Is this what winning looks like?

I’d like to believe we’ll right this ship; that we’ll realize that attention isn’t the same as regard. That small “victories” are meaningless if we lose the larger battle. That sacrificing what we believe for the sake of a photo op means more than a slight PR hit. The decisions we make moving forward as leaders – as human beings – say more about us than short term gains. Are we willing to admit that sometimes the right thing to do IS the hard thing to do? Do we have the courage to turn down what looks good in favor of what IS good? Are we willing to speak up when our leaders can’t? Or won’t?

I hope so.

THE WAY WE WIN MATTERS.

 

 
 

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The power, and danger, of being liked

There’s a scene in Rush in which the F1 drivers are arguing whether or not they should race the Japan Grand Prix. The weather is questionable…but it’s the last race of the season and the points for the championship are very close. Niki Lauda (played brilliantly by Daniel Bruhl) calls an all-driver meeting to discuss the cancellation of the race. His justifications are reasonable and logical – it’s not worth the danger to continue in the race. James Hunt (played equally brilliantly by Chris Hemsworth) steps in and sways the crowd, arguing that Niki only wants to cancel the race because it will clinch the championship for him. He uses emotion and charisma against logic and fact. The vote is taken – the race is on.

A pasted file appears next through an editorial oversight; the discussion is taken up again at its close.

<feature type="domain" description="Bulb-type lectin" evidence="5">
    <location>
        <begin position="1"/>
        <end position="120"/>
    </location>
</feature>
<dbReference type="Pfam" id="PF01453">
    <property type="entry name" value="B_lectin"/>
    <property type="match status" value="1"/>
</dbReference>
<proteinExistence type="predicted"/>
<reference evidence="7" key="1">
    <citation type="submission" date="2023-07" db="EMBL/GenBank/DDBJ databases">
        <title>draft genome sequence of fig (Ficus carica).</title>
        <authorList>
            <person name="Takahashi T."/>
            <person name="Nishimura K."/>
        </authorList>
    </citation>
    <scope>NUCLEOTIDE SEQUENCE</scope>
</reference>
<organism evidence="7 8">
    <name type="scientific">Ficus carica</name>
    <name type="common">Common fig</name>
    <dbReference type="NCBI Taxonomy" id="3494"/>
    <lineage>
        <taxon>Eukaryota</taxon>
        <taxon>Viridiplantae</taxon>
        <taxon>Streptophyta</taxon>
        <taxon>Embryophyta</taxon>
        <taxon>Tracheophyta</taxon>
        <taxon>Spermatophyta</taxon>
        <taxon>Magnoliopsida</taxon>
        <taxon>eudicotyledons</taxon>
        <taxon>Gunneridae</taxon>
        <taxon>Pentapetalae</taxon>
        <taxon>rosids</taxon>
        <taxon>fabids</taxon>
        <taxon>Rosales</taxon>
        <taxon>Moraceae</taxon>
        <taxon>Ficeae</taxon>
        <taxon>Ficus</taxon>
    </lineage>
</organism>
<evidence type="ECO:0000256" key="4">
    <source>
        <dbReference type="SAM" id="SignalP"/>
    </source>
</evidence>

As Hunt walks out of the room, he leans over to Lauda and says: “You know, Niki, every once and a while, it does help if people like you.”


James Hunt is right – it does help if people like you. You’re more likely to get hired if you’re likeable. You make friends more easily. Likeable sales people tend to have higher close rates. Hell, some people argue that Hillary would have won, if only she were more likeable. (And we can unpack THAT little statement another time.) In general, likeable people seem to go through life with a little extra verve and a little less friction.

Being likeable means being relatable to people. If someone feels like they can go and have a beer with their leader or coworker, it humanizes the person, highlighting commonality and empathy. It’s an important trait to cultivate if you’re trying to influence and lead. The grumpy, no nonsense boss of the past only gets so far. Same with the person who is always right and lets you know it. Look around your organization at who gets promoted – is it the charismatic leader that motivates people, or the sharply intelligent person who rubs folks the wrong way now and then in pursuit of truth?